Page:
Pedro Antonio Marin, better know as Manuel Marulanda and ‘Tiro Fijo (Sure Shot)’, was the leader of the Revolutionary Armed Forces of Colombia-Peoples Army (FARC-EP). He was without a doubt the greatest revolutionary peasant leader in the history of the Americas.
Over a period of 60 years he organized peasant movements, rural communities and, when all legal democratic channels were effectively (and brutally) closed, he built the most powerful sustained guerrilla army and supporting underground militias in Latin America. The FARC at its peak between 1999-2005 numbered nearly 20,000 fighters, several hundred thousand peasant-activists, hundreds of village and urban militia units. Even today despite the regime’s forced displacement of 3 million peasants resulting from scorched earth policies and scores of massacres, the FARC has between 10,000-15,000 guerrillas in its numerous ‘fronts distributed throughout the country.
What make Marulanda’s achievements so significant are his organizational abilities, strategic acuity and his intransigent and principled programmatic positions consisting of support of popular demands. Marulanda, more than any other guerrilla leader, had unmatched rapport with the rural poor, the landless, the subsistence cultivators and the rural refugees over three generations.
Beginning in 1964 with two-dozen peasants fleeing villages devastated by a US directed military offensive Marulanda methodically built a revolutionary guerrilla army without either foreign financial or material contributions. Marulanda, more than any other guerrilla leader, was a great rural political teacher. Marulanda’s superb organizing skills were honed on the basis of his intimate ties with peasants – he grew up in a poor peasant family, lived among them cultivating and organizing, and spoke their language addressing their most basic daily needs and future hopes. Conceptually and through daily trial and error, Marulanda worked out a series of strategic political –military operations based on his brilliant understanding of the geographic and human terrain. Between 1964 to his recent death, Marulanda defeated or evaded at least seven major military offensives financed by over $7 billion dollars in US military aid, involving thousands of US ‘Green Berets’, Special Forces, mercenaries, over 250,000 Colombians Armed Forces and 35,000 member paramilitary death squads.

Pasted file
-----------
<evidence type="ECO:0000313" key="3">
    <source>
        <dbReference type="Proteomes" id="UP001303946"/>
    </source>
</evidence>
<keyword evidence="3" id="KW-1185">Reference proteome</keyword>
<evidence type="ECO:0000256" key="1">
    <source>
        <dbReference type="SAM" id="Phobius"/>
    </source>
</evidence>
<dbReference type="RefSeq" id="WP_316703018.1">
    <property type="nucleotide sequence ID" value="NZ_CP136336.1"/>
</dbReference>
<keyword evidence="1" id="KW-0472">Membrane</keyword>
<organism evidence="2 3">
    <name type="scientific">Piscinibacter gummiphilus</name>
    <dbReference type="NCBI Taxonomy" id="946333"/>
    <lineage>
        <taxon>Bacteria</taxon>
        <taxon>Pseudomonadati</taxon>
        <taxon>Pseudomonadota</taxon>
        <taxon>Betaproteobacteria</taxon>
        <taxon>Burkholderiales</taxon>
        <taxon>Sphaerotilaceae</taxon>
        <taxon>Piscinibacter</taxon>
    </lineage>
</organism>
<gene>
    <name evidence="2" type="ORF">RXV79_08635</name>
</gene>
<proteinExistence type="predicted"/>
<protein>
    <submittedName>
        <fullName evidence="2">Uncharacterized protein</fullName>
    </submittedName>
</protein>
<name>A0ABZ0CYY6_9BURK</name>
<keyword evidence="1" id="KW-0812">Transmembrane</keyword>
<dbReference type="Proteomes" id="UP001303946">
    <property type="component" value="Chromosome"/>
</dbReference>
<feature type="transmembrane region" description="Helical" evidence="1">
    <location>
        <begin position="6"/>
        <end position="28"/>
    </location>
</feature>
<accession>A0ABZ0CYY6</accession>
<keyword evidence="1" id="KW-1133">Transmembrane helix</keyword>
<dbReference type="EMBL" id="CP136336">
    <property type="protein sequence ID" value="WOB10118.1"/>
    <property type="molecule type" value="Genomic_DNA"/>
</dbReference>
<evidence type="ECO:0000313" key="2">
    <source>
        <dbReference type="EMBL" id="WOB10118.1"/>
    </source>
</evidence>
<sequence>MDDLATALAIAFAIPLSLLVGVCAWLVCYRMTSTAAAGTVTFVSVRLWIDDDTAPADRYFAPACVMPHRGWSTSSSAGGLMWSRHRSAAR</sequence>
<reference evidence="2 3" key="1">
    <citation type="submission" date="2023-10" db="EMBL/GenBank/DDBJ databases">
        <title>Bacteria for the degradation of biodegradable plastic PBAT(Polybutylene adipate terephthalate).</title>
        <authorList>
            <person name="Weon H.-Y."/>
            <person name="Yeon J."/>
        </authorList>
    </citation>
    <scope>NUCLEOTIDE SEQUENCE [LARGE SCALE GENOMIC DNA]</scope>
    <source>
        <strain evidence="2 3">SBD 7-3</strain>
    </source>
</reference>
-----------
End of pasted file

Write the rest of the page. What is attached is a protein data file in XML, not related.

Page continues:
Unlike Cuba or Nicarangua, Marulanda built an organized mass base and trained a largely rural leadership; he openly declared his socialist program and never received political or material support from so-called ‘progressive capitalists’. Colombia’s armed forces were a formidable, highly trained and disciplined repressive apparatus, bolstered by murderous death squads, unlike Batista’s and Somoza’s corrupt and rapacious gangsters, who plundered and retreated under pressure. Marulanda, unlike many better-known ‘poster-boy’ guerrillas, was a virtual unknown among the elegant leftist editors in London, the nostalgic Parisian sixty-eighters and the New York Socialist scholars. Marulanda spent his time exclusively in ‘Colombia profunda’, the deep Colombia, preferring to converse and teach peasants and learn their grievances, rather than giving interviews to adventure-seeking Western journalists. Instead of writing grandiloquent ‘manifestos’ and striking photogenic poses, he preferred the steady, unromantic but eminently effective grass roots pedagogy of the disinherited. Marulanda traveled from virtually inaccessible valleys to mountain ranges, from jungles to plains, organizing, fighting…recruiting and training new leaders. He eschewed tripping off to ‘World Forums’ or following the route of international leftist tourists. He never visited a foreign capital and, it is said, never set foot in the nation’s capital, Bogota. But he had a vast and profound knowledge of the demands of the Afro-Colombians of the Coast, the Indio-Colombians of the mountains and jungles, the land claims of millions of displaced peasants, the names and addresses of abusive landlords who brutalized and raped peasants and their kin.